2) Mousavi has been pretty low key all week. Recall that similar reports of him being under house arrest showed up earlier this week). He's not addressed the media, and, excepting his appearances at rallies, he communicates to his followers via the Internet and through others (hence The Guardian article). Also, as he's been quiet over hte past day or so, it's useful to recall that recent news reports announced that Supreme Leader Khatemei had directed Mousavi to be quiet or else. It rather makes sense that he's keeping a low profile in the runup to Saturday's rally. Anyway, there's a difference between being arrested, being ordered silent, and being pragmatic (e.g., playing your cards close to your chest). My guess is it's a bit of the latter two mixed together.
Added: Mr. Makhmalbaf spoke with the AP via telephone today; the AP reports:
Mir Hossein Mousavi is not under arrest, but cannot talk with journalists, take phone calls or stand at a microphone at his rallies, his spokesman said Friday from Paris.

Faced with the limitations at rallies, Mousavi has had to speak "into a megaphone that can maybe be heard by 100 people, if everyone is quiet,"
[. . . .]
Authorities are closely watching Mousavi because arresting him would spark further outrage among his supporters, he said, speaking in Farsi. Makhmalbaf said he is in contact with people close to Mousavi in the capital Tehran, but it's become increasingly difficult to reach them.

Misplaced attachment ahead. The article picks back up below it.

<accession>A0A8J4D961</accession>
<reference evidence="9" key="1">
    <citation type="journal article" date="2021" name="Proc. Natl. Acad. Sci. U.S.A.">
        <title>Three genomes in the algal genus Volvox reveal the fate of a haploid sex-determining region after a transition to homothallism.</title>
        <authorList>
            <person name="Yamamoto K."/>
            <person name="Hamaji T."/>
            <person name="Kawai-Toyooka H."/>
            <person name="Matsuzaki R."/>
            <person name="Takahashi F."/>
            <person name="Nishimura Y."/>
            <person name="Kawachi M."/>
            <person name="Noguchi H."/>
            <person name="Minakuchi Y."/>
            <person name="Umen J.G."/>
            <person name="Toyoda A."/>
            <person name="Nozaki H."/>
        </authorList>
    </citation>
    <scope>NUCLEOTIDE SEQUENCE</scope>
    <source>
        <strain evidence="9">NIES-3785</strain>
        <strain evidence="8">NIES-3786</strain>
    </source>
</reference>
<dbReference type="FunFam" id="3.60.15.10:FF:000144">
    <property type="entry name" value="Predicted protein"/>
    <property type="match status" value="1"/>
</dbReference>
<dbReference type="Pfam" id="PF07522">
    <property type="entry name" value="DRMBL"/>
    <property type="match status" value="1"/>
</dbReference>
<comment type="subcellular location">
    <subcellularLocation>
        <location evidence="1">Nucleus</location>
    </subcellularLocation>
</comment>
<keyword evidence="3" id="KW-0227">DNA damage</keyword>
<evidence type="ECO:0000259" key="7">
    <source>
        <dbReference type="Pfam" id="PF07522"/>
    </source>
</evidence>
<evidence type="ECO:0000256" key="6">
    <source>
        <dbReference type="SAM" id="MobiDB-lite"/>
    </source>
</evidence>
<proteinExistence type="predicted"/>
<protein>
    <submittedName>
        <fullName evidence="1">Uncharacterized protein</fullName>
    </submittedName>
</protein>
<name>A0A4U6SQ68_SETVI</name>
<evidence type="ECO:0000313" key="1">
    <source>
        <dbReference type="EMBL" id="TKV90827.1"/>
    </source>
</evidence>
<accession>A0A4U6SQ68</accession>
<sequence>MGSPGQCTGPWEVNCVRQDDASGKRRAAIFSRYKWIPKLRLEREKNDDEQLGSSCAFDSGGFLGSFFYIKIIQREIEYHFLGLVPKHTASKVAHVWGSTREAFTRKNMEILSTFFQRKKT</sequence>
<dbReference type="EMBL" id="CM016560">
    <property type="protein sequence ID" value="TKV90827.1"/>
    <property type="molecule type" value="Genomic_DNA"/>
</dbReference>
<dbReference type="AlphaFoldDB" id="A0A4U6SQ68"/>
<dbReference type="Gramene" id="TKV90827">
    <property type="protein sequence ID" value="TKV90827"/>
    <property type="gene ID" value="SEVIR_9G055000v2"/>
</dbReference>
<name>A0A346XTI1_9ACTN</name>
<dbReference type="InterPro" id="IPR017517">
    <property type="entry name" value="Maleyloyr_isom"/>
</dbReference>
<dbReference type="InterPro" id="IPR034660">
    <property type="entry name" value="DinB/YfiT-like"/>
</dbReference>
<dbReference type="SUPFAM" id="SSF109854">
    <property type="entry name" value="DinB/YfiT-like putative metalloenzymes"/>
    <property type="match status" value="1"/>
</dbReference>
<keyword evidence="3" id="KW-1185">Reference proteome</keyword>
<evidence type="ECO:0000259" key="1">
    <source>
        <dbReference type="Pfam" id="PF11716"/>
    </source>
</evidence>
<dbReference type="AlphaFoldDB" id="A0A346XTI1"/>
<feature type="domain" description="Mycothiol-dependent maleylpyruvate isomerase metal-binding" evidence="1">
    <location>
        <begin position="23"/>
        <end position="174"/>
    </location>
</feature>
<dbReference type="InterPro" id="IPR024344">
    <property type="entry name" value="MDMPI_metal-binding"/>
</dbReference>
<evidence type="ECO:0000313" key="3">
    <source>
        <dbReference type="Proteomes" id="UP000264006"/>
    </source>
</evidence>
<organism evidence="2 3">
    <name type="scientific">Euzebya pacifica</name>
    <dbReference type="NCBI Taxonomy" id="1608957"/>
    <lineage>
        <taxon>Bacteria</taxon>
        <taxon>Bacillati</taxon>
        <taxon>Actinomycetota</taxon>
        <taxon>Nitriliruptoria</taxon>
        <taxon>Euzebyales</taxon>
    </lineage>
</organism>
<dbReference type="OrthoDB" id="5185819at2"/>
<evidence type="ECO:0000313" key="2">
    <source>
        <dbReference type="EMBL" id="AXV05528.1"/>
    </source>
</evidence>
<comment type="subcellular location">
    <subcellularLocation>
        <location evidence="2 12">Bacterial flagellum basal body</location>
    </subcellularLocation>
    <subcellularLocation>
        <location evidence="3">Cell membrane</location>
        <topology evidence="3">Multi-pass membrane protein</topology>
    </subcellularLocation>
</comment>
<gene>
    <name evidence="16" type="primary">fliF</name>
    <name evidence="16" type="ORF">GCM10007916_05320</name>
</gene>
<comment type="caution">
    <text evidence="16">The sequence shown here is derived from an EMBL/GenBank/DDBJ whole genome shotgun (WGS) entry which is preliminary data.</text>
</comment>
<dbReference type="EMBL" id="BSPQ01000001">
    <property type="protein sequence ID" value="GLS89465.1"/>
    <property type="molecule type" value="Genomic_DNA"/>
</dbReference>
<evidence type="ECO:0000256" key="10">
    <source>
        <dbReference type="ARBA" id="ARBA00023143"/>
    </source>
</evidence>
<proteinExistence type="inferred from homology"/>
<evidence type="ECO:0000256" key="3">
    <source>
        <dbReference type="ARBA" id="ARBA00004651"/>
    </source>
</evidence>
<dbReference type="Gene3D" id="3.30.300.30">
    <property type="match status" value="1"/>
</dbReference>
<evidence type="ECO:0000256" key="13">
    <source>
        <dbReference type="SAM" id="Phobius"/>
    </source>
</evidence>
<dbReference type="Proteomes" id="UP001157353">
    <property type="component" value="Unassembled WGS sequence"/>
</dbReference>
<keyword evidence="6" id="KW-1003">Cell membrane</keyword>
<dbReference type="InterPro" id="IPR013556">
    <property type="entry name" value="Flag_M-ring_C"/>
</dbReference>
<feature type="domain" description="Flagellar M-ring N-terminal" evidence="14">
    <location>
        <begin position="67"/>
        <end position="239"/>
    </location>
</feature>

Mr. Mousavi and the opposition have undergone an horrific week; that's for certain. My concern is that the tenor of the posts seemed design to inflame rather than inform, and that the poster's outrage at being questioned by skeptics illustrates that some people are relying on Twitter to become the news (e.g., so eager to "break" a story that he or she puts it out there without really thinking). Moreover, the story itself, coming after Supreme Leader Khamenei's uber-aggressive oratory, and at an especially heated, anxious moment in Iran, could have resulted in even more news--and little of it pleasant. Think--and verify--before you Tweet.

I've not linked to the Tweeter, nor given his name, because he has been helpful to the opposition, and I don't want to embarrass him further.

Several credible people in Iran have claimed that Mousavi is safe, and that the rallies planned for Saturday will proceed.

Update: 6/21:
Mir-Hossein Mousavi still not under arrest. This rumor emerged early last week, gained new life late last week, and refuses to go away. Approach Twitter with caution. There's some solid, verifiable material there, but there's a significant amount of disinformation as well (some of it from misinterpreting information [see below], some of it aimed at misdirecting protesters, but some of it for lulz: one Tweeter who sent out a version of the latest Mousavi "arrest" story, declaring that it had been "confirmed by BBC and CNN," has the following on his feed:
hipsters sitting at Starbucks tweeting about Iran, envisioning themselves as players in a revolution. Viva la revolucion! #IranElection
you RETARDS! There aren't "Spies" on Twitter - we're just dudes on computer fucking with you. Hee hee, "Spies" #IranElection
Worth keeping in mind.